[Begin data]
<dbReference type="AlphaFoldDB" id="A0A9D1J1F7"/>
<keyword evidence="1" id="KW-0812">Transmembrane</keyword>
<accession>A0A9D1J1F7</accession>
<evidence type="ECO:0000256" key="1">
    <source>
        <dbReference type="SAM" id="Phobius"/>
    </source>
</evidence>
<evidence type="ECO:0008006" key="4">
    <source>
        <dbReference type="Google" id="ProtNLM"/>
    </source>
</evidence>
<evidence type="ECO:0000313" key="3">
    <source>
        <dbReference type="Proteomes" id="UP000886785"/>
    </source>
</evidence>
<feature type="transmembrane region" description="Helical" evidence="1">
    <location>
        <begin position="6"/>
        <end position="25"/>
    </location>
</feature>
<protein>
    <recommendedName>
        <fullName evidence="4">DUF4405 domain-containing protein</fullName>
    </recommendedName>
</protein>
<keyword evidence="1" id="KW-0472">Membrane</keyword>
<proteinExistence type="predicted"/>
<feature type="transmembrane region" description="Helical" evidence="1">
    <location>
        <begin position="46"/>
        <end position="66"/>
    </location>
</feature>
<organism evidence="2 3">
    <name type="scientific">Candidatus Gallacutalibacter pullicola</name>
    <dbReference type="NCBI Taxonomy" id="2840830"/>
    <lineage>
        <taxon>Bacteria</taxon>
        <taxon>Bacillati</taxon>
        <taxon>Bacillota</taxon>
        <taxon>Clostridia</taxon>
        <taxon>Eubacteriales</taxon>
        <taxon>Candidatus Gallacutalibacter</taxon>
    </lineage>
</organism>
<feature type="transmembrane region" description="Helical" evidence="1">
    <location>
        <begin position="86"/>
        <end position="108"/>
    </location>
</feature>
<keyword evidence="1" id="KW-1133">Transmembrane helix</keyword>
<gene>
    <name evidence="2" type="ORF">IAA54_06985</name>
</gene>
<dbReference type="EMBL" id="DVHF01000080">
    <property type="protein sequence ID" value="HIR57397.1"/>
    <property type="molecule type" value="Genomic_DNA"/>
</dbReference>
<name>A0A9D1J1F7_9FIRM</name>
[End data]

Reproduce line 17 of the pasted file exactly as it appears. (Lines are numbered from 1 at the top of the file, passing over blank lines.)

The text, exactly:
    </source>